The Panzer I was phased out as a front line tank after the French campaign of 1940. Only a handful of Ausf Bs were still in use with combat units at the start of Operation Barbarossa in June 1941. The Ausf B remained in use as a command vehicle for the tank hunting Panzerjägerabteilug (Sf) units until the end of 1943, by which time it was totally obsolete.



Ausf A

Ausf B

Number produced






Hull Length



Hull Width













Krupp M305

Maybach NL38TR




Max Speed



Max Range

90 miles

106 miles


Two 7.92mm MG13 machine guns

Armour - Front


Armour - Side


Armour - Rear


Amour - Top/ Bottom


German Light Panzers, 1932-1942, Bryan Perrett. This is a well balanced book that combines a technical discussion of the various types of light tanks, a look at the Panzer divisions and their equipment and the battlefield tactics and experience of the German light tank forces. [see more]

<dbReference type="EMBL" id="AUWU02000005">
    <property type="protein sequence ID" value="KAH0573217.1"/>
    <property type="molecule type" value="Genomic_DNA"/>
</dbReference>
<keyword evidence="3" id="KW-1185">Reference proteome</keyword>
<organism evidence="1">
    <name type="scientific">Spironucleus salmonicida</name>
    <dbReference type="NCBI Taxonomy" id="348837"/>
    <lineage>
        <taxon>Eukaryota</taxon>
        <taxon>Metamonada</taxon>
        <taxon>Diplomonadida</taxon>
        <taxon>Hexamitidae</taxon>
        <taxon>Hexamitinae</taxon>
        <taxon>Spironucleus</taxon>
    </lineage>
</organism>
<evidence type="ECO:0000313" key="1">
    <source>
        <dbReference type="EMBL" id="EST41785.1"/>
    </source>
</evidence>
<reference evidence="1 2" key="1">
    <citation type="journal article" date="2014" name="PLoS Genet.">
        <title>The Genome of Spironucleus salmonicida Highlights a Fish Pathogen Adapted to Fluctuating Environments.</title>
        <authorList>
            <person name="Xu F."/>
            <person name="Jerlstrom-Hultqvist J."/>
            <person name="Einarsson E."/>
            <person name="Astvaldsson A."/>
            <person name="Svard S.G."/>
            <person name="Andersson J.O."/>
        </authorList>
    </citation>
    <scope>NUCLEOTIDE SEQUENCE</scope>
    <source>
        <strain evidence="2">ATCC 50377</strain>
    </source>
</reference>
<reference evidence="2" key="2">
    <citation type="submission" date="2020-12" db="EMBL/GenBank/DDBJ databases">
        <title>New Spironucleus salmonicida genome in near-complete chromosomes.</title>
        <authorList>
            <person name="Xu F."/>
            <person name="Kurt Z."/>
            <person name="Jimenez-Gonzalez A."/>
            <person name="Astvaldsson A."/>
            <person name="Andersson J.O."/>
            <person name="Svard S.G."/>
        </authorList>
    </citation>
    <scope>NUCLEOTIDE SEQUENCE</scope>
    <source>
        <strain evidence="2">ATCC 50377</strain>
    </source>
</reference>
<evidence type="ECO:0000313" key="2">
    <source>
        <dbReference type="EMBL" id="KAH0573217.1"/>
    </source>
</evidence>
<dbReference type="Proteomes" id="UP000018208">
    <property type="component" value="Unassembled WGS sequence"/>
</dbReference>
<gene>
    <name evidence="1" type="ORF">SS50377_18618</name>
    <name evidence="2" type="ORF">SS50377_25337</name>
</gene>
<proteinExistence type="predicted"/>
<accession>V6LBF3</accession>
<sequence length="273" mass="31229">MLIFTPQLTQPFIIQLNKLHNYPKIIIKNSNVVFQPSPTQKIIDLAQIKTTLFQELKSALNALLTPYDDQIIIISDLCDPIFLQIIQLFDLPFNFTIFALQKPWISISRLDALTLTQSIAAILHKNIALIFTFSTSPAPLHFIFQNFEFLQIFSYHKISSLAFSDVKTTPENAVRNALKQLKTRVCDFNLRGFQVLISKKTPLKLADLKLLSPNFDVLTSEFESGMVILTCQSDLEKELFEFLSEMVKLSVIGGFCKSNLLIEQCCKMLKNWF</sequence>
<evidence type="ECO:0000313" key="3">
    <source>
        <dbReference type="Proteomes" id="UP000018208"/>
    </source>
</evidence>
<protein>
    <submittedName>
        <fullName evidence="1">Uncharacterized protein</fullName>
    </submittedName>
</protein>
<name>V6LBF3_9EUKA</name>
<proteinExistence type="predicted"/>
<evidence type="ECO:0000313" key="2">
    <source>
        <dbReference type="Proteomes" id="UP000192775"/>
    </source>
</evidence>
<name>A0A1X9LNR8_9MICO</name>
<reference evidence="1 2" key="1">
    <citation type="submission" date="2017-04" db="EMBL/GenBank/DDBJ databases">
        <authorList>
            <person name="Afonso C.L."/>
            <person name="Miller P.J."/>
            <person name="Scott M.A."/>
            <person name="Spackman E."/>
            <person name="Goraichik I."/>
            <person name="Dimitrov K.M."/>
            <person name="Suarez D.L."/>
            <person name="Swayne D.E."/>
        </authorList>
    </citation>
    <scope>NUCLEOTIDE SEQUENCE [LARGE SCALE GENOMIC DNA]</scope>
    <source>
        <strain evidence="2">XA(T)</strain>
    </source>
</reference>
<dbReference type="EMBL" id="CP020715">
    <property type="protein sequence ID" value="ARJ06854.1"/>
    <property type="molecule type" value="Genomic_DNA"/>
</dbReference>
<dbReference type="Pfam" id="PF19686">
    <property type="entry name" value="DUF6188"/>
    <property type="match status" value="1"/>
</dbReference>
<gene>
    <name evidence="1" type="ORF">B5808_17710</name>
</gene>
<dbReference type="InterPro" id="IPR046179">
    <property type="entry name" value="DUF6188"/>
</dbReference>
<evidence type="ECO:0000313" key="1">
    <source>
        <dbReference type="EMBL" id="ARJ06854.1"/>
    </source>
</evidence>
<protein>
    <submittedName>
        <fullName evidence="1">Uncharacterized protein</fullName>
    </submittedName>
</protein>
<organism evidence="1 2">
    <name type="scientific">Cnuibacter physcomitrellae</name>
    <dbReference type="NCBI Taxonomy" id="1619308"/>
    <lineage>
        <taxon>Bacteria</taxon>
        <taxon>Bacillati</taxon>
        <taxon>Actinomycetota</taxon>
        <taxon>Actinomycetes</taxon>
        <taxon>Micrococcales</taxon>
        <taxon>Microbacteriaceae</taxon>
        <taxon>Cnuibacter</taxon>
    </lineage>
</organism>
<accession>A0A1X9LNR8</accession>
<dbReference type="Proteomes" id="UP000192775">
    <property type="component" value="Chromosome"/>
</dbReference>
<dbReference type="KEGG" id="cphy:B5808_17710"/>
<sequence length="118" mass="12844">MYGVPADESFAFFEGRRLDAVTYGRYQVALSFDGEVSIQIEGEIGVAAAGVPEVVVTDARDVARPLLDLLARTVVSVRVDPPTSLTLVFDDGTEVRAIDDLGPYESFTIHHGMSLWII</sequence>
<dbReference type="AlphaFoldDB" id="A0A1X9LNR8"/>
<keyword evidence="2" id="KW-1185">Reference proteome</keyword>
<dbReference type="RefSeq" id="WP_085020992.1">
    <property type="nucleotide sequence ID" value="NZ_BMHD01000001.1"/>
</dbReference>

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Encyclopedia of German Tanks of World War II, Peter Chamberlain and Hilary L. Doyle. A superb detailed reference guide that covers every type of tank, armoured car, self-propelled guns and semi-tracked vehicle that was used by the German Army between 1933 and the end of the Second World War War. An essential reference book for anyone interested in the subject. [see more]
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How to cite this article: Rickard, J (30 November 2007), Panzer I Light Tank,